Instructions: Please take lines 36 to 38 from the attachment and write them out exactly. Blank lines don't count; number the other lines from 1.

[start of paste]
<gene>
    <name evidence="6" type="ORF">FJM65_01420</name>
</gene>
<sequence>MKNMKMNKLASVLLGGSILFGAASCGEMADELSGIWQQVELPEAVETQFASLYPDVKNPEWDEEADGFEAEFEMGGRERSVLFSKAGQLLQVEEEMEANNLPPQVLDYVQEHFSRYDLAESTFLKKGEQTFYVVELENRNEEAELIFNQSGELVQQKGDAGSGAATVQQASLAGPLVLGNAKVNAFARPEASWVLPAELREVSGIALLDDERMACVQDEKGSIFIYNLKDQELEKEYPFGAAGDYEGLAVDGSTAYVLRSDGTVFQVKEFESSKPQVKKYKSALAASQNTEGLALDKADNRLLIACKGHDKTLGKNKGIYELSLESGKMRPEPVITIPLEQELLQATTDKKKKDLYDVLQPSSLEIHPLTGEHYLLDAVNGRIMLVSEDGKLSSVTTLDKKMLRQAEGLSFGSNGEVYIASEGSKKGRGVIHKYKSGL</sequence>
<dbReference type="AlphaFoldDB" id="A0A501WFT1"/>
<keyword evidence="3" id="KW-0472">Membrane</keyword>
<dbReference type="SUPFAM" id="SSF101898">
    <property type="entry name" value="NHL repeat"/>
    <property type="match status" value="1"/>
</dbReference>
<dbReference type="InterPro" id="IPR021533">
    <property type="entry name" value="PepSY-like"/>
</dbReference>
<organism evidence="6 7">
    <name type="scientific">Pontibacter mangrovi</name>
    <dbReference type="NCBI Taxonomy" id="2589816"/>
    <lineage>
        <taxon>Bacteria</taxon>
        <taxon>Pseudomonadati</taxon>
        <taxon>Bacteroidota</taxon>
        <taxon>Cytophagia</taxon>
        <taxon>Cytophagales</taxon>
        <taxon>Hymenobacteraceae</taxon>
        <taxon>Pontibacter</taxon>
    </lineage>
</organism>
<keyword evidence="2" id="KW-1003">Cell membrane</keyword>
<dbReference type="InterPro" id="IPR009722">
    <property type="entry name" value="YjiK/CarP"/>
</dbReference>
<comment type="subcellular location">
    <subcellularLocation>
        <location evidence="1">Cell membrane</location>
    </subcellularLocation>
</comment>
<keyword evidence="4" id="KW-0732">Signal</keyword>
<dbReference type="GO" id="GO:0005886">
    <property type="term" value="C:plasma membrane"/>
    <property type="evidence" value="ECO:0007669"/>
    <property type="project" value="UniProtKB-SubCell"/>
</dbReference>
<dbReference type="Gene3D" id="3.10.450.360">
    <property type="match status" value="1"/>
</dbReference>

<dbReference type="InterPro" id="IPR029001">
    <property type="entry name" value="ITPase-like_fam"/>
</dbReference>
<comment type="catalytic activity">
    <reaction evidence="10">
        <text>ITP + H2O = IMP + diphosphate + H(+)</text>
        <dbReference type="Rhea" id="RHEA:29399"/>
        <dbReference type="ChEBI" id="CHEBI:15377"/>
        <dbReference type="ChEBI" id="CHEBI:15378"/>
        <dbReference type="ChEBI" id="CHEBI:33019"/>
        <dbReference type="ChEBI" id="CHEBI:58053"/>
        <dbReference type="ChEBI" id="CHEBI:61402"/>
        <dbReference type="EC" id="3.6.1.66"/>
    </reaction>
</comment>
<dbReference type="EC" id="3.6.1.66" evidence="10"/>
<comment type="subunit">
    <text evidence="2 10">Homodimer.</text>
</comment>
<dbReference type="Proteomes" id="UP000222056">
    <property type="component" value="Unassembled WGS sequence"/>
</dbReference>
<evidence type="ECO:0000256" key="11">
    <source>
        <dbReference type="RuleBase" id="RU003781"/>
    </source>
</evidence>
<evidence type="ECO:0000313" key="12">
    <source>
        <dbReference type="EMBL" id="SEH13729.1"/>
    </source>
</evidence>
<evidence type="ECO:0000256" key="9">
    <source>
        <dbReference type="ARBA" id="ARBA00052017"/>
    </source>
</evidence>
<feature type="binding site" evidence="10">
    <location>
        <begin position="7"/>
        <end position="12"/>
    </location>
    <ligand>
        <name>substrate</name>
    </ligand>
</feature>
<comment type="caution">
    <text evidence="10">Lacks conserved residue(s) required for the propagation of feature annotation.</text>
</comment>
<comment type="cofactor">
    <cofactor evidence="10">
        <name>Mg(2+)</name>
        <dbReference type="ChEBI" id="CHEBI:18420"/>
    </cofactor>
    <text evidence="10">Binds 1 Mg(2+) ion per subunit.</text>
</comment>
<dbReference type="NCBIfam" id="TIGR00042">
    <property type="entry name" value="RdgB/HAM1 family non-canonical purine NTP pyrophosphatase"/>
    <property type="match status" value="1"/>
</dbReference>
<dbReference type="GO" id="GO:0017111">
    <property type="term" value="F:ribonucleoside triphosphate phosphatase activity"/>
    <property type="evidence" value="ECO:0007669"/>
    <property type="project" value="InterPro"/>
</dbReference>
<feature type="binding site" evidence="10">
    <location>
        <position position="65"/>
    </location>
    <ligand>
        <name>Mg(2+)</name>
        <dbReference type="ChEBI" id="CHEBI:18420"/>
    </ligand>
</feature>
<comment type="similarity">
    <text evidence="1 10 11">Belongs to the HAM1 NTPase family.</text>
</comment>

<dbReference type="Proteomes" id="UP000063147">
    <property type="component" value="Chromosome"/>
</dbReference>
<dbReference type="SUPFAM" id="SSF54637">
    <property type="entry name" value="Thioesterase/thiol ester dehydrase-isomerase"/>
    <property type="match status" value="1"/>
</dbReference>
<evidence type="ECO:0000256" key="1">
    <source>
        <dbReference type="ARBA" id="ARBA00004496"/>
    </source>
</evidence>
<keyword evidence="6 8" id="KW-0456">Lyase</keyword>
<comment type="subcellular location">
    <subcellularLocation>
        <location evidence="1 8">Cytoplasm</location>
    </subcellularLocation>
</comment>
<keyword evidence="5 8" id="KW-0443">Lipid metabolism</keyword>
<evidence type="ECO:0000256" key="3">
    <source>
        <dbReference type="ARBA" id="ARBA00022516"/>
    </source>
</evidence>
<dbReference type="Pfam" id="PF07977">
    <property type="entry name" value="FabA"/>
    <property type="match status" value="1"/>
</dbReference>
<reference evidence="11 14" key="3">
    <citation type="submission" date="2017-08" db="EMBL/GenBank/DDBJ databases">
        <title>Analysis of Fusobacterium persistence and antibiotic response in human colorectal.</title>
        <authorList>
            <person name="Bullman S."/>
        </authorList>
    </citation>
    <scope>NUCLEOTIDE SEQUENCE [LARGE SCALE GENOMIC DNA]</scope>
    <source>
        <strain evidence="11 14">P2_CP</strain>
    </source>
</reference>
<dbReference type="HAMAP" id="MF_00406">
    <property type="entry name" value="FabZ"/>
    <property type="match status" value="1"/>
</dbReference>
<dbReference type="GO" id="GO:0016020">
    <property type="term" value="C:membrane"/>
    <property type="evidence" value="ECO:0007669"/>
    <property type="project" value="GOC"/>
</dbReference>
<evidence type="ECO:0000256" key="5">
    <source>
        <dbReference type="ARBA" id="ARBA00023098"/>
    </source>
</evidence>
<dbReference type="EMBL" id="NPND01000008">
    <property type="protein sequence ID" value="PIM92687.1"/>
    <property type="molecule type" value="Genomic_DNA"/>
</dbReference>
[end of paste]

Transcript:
<keyword evidence="4" id="KW-0732">Signal</keyword>
<dbReference type="GO" id="GO:0005886">
    <property type="term" value="C:plasma membrane"/>